“Little Basho”: Traveller in a Paper Coat
Bronze; edition of 5, 2015
16 x 11 x 6 cm
Isao Miura made this “Little Basho” bronze figure while he was sculptor in residence at Chelsea College of Art in 2015. It represents Matsuo Basho (1644-1694), the most famous poet of the Edo period in Japan. Isao Miura has shown this work as part of Japan Water in 2021.
Traveller in a Paper Coat
The little Basho bronze figure is actually titled ‘Traveller in a Paper Coat’ because Basho spent much of his life travelling across Japan. Sometimes these were dangerous journeys, but he always described them simply, as ‘just my body and a paper coat’. His travels inspired his writing, most famously ‘The Narrow Road to the Deep North’ (1689), considered his masterpiece.
This is what Isao and his partner Chris Beckett wrote for an exhibition in Oxford in 2016, when this work was first on show:
“In spring 1689, Matsuo Basho sold his house in Edo (now Tokyo) and set off with his friend, Sora, on a long risky journey to the north of Japan, mostly on foot. He travelled light, just a paper coat, light cotton gown, his writing brush and ink. His aim was to see the great northern sights like Matsushima and Kisagata Bay which had inspired poets before him, a process the Japanese call ‘uta makura’, literally ‘poem pillow’, but more accurately translated as ‘the poem road’. This exhibition explores the rich legacy of Basho’s work, both visually and poetically, and it documents some of Isao’s artistic and physical journey from the deep north of Japan where he grew up, ‘translating’ Basho’s text not only into English words but into sketch, to plaster, and bronze.”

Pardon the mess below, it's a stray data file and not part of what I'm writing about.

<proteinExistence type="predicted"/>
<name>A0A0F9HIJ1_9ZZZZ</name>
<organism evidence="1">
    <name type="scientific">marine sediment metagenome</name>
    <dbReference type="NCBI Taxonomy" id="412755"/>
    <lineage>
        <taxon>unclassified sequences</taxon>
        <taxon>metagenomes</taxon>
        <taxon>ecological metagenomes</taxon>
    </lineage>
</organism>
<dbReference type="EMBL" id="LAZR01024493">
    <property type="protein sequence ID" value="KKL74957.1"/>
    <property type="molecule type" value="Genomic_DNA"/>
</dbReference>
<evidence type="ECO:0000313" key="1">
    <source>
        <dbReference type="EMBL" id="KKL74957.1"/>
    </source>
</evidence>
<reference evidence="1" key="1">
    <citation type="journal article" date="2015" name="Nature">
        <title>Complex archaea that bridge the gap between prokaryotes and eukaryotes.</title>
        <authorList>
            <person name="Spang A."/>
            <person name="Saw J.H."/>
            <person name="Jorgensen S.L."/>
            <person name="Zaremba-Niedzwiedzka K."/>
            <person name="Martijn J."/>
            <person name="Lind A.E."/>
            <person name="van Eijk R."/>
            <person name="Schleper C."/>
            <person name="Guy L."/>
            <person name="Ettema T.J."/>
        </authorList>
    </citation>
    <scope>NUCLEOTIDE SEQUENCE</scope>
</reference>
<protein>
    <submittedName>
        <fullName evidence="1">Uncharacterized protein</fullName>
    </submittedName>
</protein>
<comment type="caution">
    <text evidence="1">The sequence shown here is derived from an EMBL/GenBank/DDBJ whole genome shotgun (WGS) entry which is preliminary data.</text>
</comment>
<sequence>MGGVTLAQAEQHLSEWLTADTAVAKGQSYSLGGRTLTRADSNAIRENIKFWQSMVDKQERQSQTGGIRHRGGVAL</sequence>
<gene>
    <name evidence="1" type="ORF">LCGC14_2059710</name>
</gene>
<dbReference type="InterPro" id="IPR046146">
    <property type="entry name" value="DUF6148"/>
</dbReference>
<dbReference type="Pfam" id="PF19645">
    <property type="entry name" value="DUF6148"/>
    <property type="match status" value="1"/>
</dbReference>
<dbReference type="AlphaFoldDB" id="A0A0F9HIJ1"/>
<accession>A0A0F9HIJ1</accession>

In 2018, Miura together with partner, Chris Beckett and film-maker Nicolai Azariah, put on a second multi-media exhibition in London celebrating this theme.
About the artist
Isao Miura is a Zen Japanese painter and sculptor based in London. His media include oil and inks on canvas, paper and tatami (Japanese reed mats). He makes sculptures in bronze, wood, stone and installations using a variety of found or crafted objects. He trained in Japan, then at the Chelsea School of Art and the Royal College of Art in London, where he studied first under Roger Ackling and then with Ken Kiff.